GIOVANNI VALDERAS used to think of art as something created just for galleries. But while teaching in Dallas community colleges, he realized his students often found art inaccessible and intimidating. 

“I thought, ‘I’ve been doing this all wrong — my work needs to be out in the community,’ ” he explained. 

So he began making piñata-inspired houses and installing them “guerillastyle” around Dallas’ Oak Cliff neighborhood, drawing attention to the affordable housing crisis and its impact on Black and Latinx communities.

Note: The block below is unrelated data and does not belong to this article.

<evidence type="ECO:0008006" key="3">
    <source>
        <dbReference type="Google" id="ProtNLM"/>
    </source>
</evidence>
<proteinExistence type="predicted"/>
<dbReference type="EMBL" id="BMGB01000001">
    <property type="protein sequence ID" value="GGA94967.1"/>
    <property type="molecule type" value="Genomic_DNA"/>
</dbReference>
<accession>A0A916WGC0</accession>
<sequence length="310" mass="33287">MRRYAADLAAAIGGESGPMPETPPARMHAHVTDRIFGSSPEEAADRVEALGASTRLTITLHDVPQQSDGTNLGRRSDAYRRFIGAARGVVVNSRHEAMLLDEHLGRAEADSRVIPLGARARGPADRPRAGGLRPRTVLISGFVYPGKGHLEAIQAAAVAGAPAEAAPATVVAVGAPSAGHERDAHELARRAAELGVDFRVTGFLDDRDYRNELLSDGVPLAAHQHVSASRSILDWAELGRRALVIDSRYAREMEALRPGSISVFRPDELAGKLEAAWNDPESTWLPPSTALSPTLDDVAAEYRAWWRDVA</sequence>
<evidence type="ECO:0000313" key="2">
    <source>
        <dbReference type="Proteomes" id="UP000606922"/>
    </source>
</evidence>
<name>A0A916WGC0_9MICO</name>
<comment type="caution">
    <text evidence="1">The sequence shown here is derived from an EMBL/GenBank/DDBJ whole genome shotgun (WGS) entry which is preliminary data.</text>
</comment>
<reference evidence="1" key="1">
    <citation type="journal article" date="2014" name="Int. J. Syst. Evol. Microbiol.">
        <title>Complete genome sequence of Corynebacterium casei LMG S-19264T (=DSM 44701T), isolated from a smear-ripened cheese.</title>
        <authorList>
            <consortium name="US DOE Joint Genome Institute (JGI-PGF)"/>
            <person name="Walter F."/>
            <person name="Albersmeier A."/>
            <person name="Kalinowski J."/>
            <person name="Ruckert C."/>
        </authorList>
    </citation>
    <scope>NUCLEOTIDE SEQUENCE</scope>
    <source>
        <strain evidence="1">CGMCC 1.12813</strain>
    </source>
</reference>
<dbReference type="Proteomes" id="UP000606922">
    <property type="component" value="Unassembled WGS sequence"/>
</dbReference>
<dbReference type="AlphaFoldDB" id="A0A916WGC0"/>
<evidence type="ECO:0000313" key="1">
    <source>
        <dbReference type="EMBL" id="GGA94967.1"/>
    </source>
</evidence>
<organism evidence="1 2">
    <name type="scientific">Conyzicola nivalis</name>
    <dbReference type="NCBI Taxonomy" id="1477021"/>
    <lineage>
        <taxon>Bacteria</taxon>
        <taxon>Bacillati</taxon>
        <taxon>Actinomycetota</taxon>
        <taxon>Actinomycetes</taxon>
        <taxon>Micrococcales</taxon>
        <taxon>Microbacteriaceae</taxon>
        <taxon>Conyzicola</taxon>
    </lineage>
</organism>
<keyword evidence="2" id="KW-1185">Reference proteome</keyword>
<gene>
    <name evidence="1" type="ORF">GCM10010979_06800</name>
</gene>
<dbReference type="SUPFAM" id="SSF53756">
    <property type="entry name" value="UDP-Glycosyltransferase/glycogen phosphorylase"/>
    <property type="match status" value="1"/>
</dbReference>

Teaching, too, is part of his practice. Now an assistant professor in TWU’s division of Visual Arts, Valderas is thrilled when students approach him after his presentations to share comments like, “I feel like you’re talking directly to me.” 

He clearly is. That’s why he makes art that draws from, and speaks to, his culture and community. 

“Artists,” he emphasized, “can be catalysts for change.” 

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